30 December 2016

Gary Alexander Neville Bonaparte

Gary Neville's premature post-mortem of the Karius situation underlines something sordid in his character, and an indifference to the standard of reporting, that has brought me out of the wilderness. There's an insinuation that Neville was doing his job, in driving conversation. There's an insinuation that Liverpool and Karius shouldn't have reacted, which was the real reason for there even being a "situation". There's also the tasteless suggestion that his, and his peers' "shut your face", was more about advising on the timing of a response, vs a good old fashioned telling-off. The timing of Gary's summation itself, coinciding with Karius being dropped from the first team. Complete, and utter revisionism.

Football in of itself is not, and shouldn't really be that serious; at least for the consumer. For the players, it is their livelihood, their world, and their legacy. But even for the consumer, the hyperbole, as an extension of what has now become in vogue, is serious enough to warrant more than apathy. While people have their existential crises about fake news and Trump, the false-dichotomies and full lies of this world are par for the course, supposedly. The problem is, it's all the same facking world.

This is not the job, Gary.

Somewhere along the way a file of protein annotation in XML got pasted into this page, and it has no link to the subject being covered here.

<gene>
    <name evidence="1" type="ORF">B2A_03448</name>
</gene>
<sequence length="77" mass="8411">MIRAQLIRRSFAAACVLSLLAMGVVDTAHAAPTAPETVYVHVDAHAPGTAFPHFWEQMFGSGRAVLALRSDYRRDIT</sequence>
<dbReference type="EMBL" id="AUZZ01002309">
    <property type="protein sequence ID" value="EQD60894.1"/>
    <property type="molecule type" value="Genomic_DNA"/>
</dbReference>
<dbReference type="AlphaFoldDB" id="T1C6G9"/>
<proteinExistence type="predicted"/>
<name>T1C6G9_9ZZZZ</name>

Forgetting what it should or needs to be, at the very least, it doesn't have to be. That Karius is not even close to Buffon, and needs to improve as a player in order to represent Liverpool long-term, is an entirely valid point for discussion. That he should be dropped in the truest sense of meritocracy, is also an entirely reasonable view to hold. Remembering that Buffon and Van Der Sar, or even more fashionably Lloris have struggled for form and made mistakes along the paths of their respective careers, there's a nuanced criticism that should be part of the foundation of being a journalist (you know, the canons of journalism). Much less, for criticism coming from a former non-Cafu, non-Salgado, human, footballer. This is not to suggest that his talent as a player means that he cannot hold certain views. You would however hope that with his unique context, he would understand that human beings are not PlayStation characters. That Karius is unfit for this level of football after 12 appearances, is disturbingly reductive, and callous. Callous, in the limited view that it provides to consumers; "World Class" or shit. That Gary then chose to respond to one line in a player's interview, quipping about steak, revealed the reality. That his brother and peers unionized akin to a post-American-police-shooting, revealed the feeble egos of bullies. I read Karius' interview. Yes, he was suggestive about Gary's short stint as an actual manager. But that was neither the overarching tone, nor the subject he was addressing in his response. He said quite simply, that Gary is a harsh critic, and that he hopes that with time and his own improvement, that Gary will be as effusive (unsolicited) in his praise. Jurgen Klopp jumped to his player's defense. Sterner, more pointed words, but still not quite the indignant tone of Sir Alex about Veron. That this riposte is considered inflammatory by Gary is ridiculous. You are not the only one with the freedom to criticize, especially as a rebuttal. It is nonsensical hypocrisy to suggest that he/they have pitted themselves against 'the media'. It's against you, or more accurately, to defend themselves against you. It is the behavior of a tremendous loser or at the very least a bully, to expect to be able to do 'the job' with complete impunity.